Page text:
Private clouds are proprietary clouds dedicated to a single organization. They serve as extensions of an organization’s existing IT infrastructure and are accessible only to the company. These are implemented when data privacy and security are a top priority. The downside to this implementation is its high cost.
Hybrid clouds are a combination of public and private clouds. These implementations enable organizations to reap the benefits of on-demand IT infrastructure for non-sensitive data, but also maintain sensitive data in a private cloud.
Enterprise data consolidation
Large enterprises have many disparate data sources, and it’s difficult to see how all the moving parts of an organization are working together if they’re in different places. A cloud implementation can provide a data warehouse that’s accessible to those who need the data. Companies can easily ensure data governance so only those who need the data get it. Another advantage of consolidation is the ability to use online services to perform data mining and advanced analytics to create prediction models updated in real time.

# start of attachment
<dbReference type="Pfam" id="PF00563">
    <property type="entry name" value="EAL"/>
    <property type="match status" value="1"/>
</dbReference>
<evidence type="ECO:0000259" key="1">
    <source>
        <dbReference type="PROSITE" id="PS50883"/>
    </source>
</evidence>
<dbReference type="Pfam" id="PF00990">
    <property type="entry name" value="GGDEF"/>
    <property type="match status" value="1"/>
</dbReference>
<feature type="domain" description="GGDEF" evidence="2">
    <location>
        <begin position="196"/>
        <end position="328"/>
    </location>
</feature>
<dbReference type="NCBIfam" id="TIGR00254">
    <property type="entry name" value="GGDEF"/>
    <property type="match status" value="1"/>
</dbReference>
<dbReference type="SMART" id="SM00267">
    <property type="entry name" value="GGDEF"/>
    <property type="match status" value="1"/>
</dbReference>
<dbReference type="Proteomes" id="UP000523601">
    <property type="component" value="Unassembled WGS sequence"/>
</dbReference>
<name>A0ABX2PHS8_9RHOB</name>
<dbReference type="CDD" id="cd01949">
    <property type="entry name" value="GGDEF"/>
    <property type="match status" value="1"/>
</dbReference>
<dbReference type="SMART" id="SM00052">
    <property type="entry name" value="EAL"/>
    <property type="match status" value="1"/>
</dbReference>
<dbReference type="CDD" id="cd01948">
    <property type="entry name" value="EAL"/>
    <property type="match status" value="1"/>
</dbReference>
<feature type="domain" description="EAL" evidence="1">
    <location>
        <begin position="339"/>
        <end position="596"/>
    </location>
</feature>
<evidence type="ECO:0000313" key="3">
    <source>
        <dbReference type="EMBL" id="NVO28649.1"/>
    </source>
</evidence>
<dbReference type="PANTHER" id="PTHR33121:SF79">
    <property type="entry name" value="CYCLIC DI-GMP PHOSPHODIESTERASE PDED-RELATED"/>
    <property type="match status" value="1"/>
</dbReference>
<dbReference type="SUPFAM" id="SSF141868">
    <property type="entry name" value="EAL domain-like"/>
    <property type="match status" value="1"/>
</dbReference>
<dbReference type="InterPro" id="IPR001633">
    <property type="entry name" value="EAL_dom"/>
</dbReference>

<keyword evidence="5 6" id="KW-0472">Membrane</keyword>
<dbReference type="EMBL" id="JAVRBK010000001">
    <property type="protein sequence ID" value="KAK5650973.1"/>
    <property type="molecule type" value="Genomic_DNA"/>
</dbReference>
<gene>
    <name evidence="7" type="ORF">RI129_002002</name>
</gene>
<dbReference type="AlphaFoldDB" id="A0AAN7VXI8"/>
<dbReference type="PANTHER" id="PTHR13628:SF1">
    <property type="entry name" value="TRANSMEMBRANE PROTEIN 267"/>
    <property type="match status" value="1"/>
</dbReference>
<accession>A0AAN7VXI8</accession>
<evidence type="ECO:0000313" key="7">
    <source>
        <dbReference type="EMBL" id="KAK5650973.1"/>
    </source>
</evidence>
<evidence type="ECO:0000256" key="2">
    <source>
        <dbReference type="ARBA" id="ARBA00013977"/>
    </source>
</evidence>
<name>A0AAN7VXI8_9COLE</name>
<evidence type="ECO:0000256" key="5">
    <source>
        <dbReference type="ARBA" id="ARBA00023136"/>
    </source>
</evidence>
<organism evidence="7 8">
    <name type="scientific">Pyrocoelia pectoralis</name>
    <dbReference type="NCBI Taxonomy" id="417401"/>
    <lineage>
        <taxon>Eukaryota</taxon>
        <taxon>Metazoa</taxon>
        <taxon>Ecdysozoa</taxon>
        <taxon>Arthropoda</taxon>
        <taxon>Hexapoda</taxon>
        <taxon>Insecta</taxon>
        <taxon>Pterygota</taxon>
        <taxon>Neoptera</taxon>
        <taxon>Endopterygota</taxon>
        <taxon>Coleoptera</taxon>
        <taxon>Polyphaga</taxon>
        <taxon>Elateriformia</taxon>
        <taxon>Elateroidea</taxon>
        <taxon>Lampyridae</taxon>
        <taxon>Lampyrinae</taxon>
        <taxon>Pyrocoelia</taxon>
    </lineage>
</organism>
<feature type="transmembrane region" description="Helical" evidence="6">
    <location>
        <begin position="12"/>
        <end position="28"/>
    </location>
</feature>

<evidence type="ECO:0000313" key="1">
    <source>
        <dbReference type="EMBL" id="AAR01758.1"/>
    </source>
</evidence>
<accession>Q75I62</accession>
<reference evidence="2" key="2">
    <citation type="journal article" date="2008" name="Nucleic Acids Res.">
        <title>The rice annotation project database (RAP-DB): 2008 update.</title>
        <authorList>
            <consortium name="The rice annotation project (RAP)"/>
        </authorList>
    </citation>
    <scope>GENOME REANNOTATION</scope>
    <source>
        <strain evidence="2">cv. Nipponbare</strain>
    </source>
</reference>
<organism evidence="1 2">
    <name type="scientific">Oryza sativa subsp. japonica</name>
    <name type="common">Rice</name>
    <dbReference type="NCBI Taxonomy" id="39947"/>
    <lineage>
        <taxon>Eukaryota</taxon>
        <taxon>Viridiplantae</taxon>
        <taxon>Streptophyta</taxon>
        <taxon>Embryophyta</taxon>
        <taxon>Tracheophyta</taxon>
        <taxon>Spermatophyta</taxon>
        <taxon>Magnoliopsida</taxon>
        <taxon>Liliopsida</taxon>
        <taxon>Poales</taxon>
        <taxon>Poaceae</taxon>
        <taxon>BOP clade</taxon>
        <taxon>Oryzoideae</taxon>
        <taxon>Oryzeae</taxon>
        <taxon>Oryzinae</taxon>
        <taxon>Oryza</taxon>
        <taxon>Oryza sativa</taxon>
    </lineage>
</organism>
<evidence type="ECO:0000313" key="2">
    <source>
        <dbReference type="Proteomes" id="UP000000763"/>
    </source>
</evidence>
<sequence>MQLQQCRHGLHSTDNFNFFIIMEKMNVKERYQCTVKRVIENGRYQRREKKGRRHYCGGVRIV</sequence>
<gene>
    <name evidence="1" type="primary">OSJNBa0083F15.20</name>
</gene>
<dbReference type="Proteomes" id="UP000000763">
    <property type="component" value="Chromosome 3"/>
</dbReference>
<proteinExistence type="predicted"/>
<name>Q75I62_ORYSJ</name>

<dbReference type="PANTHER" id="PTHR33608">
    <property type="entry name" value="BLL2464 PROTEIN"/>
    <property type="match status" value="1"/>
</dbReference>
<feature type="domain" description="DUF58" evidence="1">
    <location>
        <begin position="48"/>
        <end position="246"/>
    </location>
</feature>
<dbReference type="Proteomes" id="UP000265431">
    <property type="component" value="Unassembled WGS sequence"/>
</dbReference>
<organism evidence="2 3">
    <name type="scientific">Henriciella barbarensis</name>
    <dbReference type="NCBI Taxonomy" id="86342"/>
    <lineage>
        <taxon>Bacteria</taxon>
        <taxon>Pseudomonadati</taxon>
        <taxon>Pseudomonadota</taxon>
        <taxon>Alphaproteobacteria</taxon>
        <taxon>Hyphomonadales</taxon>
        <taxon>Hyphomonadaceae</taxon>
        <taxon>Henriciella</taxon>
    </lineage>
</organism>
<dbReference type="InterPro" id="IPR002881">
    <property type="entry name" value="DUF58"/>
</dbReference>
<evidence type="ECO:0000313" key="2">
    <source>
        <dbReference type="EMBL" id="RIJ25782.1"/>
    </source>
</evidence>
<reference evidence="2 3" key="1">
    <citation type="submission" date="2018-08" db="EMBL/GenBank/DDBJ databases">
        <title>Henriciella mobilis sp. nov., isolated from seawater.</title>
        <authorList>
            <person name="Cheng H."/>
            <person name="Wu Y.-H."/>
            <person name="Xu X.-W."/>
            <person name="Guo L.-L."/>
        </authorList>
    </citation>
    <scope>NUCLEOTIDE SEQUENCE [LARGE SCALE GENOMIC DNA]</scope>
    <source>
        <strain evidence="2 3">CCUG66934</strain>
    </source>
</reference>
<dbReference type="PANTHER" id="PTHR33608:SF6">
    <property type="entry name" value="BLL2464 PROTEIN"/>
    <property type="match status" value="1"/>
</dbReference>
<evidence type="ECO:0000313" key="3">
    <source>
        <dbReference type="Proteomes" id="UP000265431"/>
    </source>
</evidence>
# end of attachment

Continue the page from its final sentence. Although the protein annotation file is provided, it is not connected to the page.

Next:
Ease of access
Data in the cloud can be accessed by both employees and external stakeholders, and governance controls can be put in place to control access to the right people. Managing access from disparate data sources requires more resources to manage internally and slows down innovation and insights.
Sharing and collaboration